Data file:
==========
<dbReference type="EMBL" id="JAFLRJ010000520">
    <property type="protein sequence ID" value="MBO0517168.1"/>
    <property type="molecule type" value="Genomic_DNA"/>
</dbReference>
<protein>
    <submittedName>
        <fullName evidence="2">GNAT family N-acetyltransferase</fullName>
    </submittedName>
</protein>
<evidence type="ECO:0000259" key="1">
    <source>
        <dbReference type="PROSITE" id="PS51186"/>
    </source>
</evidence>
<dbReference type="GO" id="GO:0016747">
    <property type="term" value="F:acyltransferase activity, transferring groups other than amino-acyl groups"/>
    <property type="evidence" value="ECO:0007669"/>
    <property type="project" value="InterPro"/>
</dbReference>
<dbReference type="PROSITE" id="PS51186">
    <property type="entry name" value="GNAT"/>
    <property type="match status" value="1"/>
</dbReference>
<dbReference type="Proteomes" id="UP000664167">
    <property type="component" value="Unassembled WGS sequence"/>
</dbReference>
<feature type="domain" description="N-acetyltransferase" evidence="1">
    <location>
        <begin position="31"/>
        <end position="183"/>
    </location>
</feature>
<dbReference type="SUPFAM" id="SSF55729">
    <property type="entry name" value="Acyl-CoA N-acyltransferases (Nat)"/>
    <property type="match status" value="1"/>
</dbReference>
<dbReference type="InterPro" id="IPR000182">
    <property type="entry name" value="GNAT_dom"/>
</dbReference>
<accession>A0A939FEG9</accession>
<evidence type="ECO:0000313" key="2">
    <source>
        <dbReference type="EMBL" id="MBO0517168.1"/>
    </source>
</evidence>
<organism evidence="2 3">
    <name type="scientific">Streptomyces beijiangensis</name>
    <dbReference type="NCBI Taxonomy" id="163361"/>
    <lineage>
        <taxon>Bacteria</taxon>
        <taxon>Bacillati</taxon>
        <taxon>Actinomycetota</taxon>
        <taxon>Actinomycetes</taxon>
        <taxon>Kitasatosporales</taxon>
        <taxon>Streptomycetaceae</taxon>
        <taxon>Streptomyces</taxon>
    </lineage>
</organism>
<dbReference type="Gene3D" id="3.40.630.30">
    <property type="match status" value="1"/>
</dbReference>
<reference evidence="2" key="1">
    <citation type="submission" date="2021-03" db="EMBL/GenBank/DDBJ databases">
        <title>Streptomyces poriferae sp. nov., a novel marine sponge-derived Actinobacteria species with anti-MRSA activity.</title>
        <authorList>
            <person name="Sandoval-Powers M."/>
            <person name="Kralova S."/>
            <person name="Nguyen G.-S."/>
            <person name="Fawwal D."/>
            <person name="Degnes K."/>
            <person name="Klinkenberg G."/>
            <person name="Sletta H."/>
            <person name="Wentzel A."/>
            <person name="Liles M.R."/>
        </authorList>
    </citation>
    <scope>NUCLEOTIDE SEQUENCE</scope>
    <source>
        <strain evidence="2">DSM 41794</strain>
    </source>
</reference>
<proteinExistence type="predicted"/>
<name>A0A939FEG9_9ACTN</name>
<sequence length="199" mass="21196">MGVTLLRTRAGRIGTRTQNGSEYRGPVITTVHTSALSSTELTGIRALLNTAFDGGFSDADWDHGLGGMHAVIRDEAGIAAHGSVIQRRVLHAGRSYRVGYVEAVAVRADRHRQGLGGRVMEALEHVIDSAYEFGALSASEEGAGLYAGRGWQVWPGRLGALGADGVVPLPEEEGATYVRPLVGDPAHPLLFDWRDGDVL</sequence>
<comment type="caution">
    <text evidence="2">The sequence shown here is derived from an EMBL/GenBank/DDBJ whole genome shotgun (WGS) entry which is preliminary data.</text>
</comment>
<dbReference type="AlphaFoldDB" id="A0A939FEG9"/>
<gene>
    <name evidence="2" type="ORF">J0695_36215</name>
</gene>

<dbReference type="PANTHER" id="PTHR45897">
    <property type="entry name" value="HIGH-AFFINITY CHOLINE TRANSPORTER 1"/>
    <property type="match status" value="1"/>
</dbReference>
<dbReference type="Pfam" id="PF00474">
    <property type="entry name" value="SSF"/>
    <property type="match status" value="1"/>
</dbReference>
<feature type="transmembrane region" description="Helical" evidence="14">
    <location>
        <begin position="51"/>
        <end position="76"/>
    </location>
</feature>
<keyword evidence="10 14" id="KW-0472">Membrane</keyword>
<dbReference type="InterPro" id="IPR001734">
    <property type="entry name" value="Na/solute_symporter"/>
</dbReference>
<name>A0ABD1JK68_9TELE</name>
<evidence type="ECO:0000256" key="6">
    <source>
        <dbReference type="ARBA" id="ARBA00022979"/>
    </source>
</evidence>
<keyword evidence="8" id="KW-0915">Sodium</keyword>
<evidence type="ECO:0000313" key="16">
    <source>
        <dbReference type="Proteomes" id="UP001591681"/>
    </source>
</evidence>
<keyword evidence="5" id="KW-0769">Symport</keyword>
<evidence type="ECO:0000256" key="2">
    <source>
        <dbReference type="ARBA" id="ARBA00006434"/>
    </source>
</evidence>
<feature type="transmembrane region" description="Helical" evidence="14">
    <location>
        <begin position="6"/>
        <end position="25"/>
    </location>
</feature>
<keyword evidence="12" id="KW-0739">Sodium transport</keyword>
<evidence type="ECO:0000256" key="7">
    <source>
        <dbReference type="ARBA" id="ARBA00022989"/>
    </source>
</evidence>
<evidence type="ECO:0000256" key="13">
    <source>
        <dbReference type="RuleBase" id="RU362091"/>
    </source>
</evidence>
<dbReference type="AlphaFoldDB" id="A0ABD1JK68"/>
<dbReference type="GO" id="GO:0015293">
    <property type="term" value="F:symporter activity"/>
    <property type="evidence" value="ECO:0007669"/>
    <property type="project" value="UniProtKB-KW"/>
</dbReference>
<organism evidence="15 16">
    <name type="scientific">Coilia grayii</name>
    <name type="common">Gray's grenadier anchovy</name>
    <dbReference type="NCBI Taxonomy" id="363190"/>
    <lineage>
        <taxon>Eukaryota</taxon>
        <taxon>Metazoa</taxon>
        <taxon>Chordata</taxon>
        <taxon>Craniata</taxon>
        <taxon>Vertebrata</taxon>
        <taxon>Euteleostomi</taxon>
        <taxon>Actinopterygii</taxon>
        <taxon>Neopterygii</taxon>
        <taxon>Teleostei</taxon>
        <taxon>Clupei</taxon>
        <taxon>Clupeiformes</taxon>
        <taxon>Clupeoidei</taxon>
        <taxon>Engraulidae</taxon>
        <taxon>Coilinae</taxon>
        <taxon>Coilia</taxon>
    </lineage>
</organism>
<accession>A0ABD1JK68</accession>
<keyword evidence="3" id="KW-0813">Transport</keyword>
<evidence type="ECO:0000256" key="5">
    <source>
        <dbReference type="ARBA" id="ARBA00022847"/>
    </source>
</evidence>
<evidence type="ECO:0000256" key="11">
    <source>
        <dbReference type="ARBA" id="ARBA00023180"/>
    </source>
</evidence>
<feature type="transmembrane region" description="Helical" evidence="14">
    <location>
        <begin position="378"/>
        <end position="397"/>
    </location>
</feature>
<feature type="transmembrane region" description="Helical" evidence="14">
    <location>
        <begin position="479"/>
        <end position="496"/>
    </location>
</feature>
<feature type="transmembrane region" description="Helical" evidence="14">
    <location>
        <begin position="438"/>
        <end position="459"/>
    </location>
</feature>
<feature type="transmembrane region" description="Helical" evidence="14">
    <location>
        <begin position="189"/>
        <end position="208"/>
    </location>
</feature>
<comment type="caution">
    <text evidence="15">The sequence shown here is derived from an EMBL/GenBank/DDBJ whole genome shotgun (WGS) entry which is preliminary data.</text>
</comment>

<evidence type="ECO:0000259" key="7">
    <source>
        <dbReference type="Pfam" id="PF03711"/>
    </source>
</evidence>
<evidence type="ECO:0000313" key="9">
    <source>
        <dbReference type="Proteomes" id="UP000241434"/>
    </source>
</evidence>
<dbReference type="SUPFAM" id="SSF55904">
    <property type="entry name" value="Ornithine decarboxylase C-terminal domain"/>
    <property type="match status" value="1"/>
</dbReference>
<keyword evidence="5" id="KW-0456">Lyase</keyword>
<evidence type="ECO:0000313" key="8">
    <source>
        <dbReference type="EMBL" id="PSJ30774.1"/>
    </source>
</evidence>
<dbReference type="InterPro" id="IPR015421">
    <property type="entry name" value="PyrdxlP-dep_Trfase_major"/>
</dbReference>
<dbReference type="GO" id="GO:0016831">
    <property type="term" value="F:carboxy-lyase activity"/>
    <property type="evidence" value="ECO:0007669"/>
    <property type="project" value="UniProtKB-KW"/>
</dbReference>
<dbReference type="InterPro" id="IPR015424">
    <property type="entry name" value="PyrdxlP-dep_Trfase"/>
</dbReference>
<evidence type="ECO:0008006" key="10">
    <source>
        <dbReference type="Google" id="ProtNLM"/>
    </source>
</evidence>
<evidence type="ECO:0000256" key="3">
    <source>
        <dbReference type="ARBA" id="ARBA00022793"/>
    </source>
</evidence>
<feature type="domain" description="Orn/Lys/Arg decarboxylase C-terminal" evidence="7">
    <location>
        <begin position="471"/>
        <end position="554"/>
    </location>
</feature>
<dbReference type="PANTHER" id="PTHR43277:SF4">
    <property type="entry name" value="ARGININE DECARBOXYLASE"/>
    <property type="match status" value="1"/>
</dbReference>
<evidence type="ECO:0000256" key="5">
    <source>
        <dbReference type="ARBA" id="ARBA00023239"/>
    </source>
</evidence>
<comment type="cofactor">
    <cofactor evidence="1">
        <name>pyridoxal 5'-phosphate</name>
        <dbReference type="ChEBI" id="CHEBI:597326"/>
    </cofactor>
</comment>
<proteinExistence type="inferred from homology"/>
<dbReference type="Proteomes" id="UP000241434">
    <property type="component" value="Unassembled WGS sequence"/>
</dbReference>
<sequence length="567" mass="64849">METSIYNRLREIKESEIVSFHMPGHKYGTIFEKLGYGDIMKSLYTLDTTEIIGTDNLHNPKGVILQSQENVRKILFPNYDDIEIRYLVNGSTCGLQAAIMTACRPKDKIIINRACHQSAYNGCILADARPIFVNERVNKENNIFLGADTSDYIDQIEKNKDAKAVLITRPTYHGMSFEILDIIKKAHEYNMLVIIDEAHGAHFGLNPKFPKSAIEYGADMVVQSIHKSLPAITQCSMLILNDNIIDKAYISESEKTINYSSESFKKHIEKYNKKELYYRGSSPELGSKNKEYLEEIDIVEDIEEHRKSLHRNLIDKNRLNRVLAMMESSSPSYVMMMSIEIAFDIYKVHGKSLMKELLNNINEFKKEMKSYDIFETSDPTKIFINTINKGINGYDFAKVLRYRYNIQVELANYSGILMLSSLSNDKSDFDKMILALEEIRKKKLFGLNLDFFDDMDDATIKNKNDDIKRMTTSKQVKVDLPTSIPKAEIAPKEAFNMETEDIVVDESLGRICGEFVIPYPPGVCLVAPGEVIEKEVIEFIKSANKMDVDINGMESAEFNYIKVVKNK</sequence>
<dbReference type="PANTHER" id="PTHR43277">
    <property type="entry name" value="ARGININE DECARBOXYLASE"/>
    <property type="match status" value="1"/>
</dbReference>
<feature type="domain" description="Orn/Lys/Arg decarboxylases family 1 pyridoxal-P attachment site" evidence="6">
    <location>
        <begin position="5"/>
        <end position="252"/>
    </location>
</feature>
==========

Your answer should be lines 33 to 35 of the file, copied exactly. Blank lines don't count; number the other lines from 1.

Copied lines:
<dbReference type="SUPFAM" id="SSF55729">
    <property type="entry name" value="Acyl-CoA N-acyltransferases (Nat)"/>
    <property type="match status" value="1"/>